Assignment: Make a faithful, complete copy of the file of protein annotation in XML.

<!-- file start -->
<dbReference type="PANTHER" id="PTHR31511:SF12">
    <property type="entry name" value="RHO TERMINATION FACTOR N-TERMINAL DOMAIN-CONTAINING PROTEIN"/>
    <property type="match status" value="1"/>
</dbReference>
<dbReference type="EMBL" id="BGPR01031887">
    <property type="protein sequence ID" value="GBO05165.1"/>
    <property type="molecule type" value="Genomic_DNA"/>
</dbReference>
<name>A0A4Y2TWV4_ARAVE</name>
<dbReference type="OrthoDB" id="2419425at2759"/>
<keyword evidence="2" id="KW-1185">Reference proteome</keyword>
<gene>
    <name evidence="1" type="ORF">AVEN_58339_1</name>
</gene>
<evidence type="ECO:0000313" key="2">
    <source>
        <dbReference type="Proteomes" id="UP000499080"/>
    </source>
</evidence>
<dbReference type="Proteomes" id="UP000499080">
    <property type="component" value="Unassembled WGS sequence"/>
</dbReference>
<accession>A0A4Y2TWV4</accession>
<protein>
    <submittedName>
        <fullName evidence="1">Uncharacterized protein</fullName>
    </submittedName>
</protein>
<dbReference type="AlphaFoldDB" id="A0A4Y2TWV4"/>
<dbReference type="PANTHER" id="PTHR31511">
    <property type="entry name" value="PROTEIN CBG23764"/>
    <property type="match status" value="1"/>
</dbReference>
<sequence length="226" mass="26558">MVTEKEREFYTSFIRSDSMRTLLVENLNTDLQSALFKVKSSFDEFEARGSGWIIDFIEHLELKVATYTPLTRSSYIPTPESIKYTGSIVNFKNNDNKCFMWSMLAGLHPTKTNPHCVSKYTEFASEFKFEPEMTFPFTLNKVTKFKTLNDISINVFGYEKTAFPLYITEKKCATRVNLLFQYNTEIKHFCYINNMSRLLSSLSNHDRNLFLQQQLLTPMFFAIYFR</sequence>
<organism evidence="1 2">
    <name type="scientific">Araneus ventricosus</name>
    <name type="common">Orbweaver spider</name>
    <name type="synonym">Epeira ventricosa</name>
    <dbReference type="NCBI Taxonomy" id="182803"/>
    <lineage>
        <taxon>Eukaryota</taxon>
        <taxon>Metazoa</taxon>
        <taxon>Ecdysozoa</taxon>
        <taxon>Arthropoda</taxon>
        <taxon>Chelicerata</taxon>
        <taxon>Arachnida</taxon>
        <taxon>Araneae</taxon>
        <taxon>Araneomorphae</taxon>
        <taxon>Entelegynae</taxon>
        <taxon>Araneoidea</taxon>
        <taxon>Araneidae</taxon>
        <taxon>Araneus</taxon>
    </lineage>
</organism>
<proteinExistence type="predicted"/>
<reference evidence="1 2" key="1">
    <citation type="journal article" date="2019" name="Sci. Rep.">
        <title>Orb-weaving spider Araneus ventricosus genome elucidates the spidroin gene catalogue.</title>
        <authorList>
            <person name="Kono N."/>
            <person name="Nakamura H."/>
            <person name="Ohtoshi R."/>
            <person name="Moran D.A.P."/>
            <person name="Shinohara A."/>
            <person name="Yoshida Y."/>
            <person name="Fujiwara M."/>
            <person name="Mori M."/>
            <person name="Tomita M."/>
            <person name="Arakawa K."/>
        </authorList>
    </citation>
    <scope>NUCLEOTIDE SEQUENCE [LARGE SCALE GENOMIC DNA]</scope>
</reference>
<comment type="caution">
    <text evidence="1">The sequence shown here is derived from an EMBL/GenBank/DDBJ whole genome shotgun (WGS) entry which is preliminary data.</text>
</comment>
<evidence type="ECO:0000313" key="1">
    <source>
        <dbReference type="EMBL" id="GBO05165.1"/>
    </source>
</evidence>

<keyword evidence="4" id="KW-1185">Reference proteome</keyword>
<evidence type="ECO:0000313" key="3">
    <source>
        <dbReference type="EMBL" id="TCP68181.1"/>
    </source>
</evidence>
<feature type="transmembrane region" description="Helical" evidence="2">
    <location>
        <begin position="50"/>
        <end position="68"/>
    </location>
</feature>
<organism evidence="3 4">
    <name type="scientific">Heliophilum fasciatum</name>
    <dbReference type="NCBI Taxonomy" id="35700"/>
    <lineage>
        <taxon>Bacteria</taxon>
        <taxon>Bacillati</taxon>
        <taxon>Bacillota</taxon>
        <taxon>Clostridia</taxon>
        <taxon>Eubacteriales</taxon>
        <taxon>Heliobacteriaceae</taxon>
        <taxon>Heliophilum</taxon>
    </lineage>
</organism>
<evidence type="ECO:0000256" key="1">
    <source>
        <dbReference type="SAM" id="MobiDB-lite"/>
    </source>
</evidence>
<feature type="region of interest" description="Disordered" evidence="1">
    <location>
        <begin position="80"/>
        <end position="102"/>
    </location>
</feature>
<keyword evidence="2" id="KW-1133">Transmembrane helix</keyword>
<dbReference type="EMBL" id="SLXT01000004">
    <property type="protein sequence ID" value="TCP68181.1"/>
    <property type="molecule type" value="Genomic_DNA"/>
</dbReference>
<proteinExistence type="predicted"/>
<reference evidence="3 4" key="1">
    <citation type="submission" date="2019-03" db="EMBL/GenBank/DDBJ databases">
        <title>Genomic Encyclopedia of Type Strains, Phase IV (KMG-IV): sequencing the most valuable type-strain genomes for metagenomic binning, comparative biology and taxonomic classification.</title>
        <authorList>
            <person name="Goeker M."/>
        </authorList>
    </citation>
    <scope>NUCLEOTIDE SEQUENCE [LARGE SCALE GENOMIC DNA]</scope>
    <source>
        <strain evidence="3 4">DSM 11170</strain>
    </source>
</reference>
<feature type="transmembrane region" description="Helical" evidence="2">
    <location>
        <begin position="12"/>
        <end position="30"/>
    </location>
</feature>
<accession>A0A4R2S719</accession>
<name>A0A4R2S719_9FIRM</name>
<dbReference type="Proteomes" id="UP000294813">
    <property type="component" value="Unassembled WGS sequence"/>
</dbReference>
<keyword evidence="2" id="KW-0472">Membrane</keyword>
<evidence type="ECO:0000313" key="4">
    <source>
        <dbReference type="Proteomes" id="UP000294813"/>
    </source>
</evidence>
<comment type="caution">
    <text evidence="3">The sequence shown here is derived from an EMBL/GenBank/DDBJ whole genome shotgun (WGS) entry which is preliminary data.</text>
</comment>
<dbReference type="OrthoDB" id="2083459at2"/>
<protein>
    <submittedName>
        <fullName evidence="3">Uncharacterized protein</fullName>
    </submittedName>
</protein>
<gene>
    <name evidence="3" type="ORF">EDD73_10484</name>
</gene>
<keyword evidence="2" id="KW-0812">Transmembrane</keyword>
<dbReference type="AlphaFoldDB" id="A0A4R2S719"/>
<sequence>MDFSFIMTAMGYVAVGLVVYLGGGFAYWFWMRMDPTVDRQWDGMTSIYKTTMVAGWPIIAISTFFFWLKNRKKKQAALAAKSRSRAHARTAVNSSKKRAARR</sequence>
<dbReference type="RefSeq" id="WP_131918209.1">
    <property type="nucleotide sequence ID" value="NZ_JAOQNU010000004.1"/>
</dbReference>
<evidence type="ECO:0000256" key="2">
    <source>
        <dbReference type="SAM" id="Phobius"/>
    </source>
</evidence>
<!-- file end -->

<dbReference type="PANTHER" id="PTHR31511:SF12">
    <property type="entry name" value="RHO TERMINATION FACTOR N-TERMINAL DOMAIN-CONTAINING PROTEIN"/>
    <property type="match status" value="1"/>
</dbReference>
<dbReference type="EMBL" id="BGPR01031887">
    <property type="protein sequence ID" value="GBO05165.1"/>
    <property type="molecule type" value="Genomic_DNA"/>
</dbReference>
<name>A0A4Y2TWV4_ARAVE</name>
<dbReference type="OrthoDB" id="2419425at2759"/>
<keyword evidence="2" id="KW-1185">Reference proteome</keyword>
<gene>
    <name evidence="1" type="ORF">AVEN_58339_1</name>
</gene>
<evidence type="ECO:0000313" key="2">
    <source>
        <dbReference type="Proteomes" id="UP000499080"/>
    </source>
</evidence>
<dbReference type="Proteomes" id="UP000499080">
    <property type="component" value="Unassembled WGS sequence"/>
</dbReference>
<accession>A0A4Y2TWV4</accession>
<protein>
    <submittedName>
        <fullName evidence="1">Uncharacterized protein</fullName>
    </submittedName>
</protein>
<dbReference type="AlphaFoldDB" id="A0A4Y2TWV4"/>
<dbReference type="PANTHER" id="PTHR31511">
    <property type="entry name" value="PROTEIN CBG23764"/>
    <property type="match status" value="1"/>
</dbReference>
<sequence length="226" mass="26558">MVTEKEREFYTSFIRSDSMRTLLVENLNTDLQSALFKVKSSFDEFEARGSGWIIDFIEHLELKVATYTPLTRSSYIPTPESIKYTGSIVNFKNNDNKCFMWSMLAGLHPTKTNPHCVSKYTEFASEFKFEPEMTFPFTLNKVTKFKTLNDISINVFGYEKTAFPLYITEKKCATRVNLLFQYNTEIKHFCYINNMSRLLSSLSNHDRNLFLQQQLLTPMFFAIYFR</sequence>
<organism evidence="1 2">
    <name type="scientific">Araneus ventricosus</name>
    <name type="common">Orbweaver spider</name>
    <name type="synonym">Epeira ventricosa</name>
    <dbReference type="NCBI Taxonomy" id="182803"/>
    <lineage>
        <taxon>Eukaryota</taxon>
        <taxon>Metazoa</taxon>
        <taxon>Ecdysozoa</taxon>
        <taxon>Arthropoda</taxon>
        <taxon>Chelicerata</taxon>
        <taxon>Arachnida</taxon>
        <taxon>Araneae</taxon>
        <taxon>Araneomorphae</taxon>
        <taxon>Entelegynae</taxon>
        <taxon>Araneoidea</taxon>
        <taxon>Araneidae</taxon>
        <taxon>Araneus</taxon>
    </lineage>
</organism>
<proteinExistence type="predicted"/>
<reference evidence="1 2" key="1">
    <citation type="journal article" date="2019" name="Sci. Rep.">
        <title>Orb-weaving spider Araneus ventricosus genome elucidates the spidroin gene catalogue.</title>
        <authorList>
            <person name="Kono N."/>
            <person name="Nakamura H."/>
            <person name="Ohtoshi R."/>
            <person name="Moran D.A.P."/>
            <person name="Shinohara A."/>
            <person name="Yoshida Y."/>
            <person name="Fujiwara M."/>
            <person name="Mori M."/>
            <person name="Tomita M."/>
            <person name="Arakawa K."/>
        </authorList>
    </citation>
    <scope>NUCLEOTIDE SEQUENCE [LARGE SCALE GENOMIC DNA]</scope>
</reference>
<comment type="caution">
    <text evidence="1">The sequence shown here is derived from an EMBL/GenBank/DDBJ whole genome shotgun (WGS) entry which is preliminary data.</text>
</comment>
<evidence type="ECO:0000313" key="1">
    <source>
        <dbReference type="EMBL" id="GBO05165.1"/>
    </source>
</evidence>

<keyword evidence="4" id="KW-1185">Reference proteome</keyword>
<evidence type="ECO:0000313" key="3">
    <source>
        <dbReference type="EMBL" id="TCP68181.1"/>
    </source>
</evidence>
<feature type="transmembrane region" description="Helical" evidence="2">
    <location>
        <begin position="50"/>
        <end position="68"/>
    </location>
</feature>
<organism evidence="3 4">
    <name type="scientific">Heliophilum fasciatum</name>
    <dbReference type="NCBI Taxonomy" id="35700"/>
    <lineage>
        <taxon>Bacteria</taxon>
        <taxon>Bacillati</taxon>
        <taxon>Bacillota</taxon>
        <taxon>Clostridia</taxon>
        <taxon>Eubacteriales</taxon>
        <taxon>Heliobacteriaceae</taxon>
        <taxon>Heliophilum</taxon>
    </lineage>
</organism>
<evidence type="ECO:0000256" key="1">
    <source>
        <dbReference type="SAM" id="MobiDB-lite"/>
    </source>
</evidence>
<feature type="region of interest" description="Disordered" evidence="1">
    <location>
        <begin position="80"/>
        <end position="102"/>
    </location>
</feature>
<keyword evidence="2" id="KW-1133">Transmembrane helix</keyword>
<dbReference type="EMBL" id="SLXT01000004">
    <property type="protein sequence ID" value="TCP68181.1"/>
    <property type="molecule type" value="Genomic_DNA"/>
</dbReference>
<proteinExistence type="predicted"/>
<reference evidence="3 4" key="1">
    <citation type="submission" date="2019-03" db="EMBL/GenBank/DDBJ databases">
        <title>Genomic Encyclopedia of Type Strains, Phase IV (KMG-IV): sequencing the most valuable type-strain genomes for metagenomic binning, comparative biology and taxonomic classification.</title>
        <authorList>
            <person name="Goeker M."/>
        </authorList>
    </citation>
    <scope>NUCLEOTIDE SEQUENCE [LARGE SCALE GENOMIC DNA]</scope>
    <source>
        <strain evidence="3 4">DSM 11170</strain>
    </source>
</reference>
<feature type="transmembrane region" description="Helical" evidence="2">
    <location>
        <begin position="12"/>
        <end position="30"/>
    </location>
</feature>
<accession>A0A4R2S719</accession>
<name>A0A4R2S719_9FIRM</name>
<dbReference type="Proteomes" id="UP000294813">
    <property type="component" value="Unassembled WGS sequence"/>
</dbReference>
<keyword evidence="2" id="KW-0472">Membrane</keyword>
<evidence type="ECO:0000313" key="4">
    <source>
        <dbReference type="Proteomes" id="UP000294813"/>
    </source>
</evidence>
<comment type="caution">
    <text evidence="3">The sequence shown here is derived from an EMBL/GenBank/DDBJ whole genome shotgun (WGS) entry which is preliminary data.</text>
</comment>
<dbReference type="OrthoDB" id="2083459at2"/>
<protein>
    <submittedName>
        <fullName evidence="3">Uncharacterized protein</fullName>
    </submittedName>
</protein>
<gene>
    <name evidence="3" type="ORF">EDD73_10484</name>
</gene>
<keyword evidence="2" id="KW-0812">Transmembrane</keyword>
<dbReference type="AlphaFoldDB" id="A0A4R2S719"/>
<sequence>MDFSFIMTAMGYVAVGLVVYLGGGFAYWFWMRMDPTVDRQWDGMTSIYKTTMVAGWPIIAISTFFFWLKNRKKKQAALAAKSRSRAHARTAVNSSKKRAARR</sequence>
<dbReference type="RefSeq" id="WP_131918209.1">
    <property type="nucleotide sequence ID" value="NZ_JAOQNU010000004.1"/>
</dbReference>
<evidence type="ECO:0000256" key="2">
    <source>
        <dbReference type="SAM" id="Phobius"/>
    </source>
</evidence>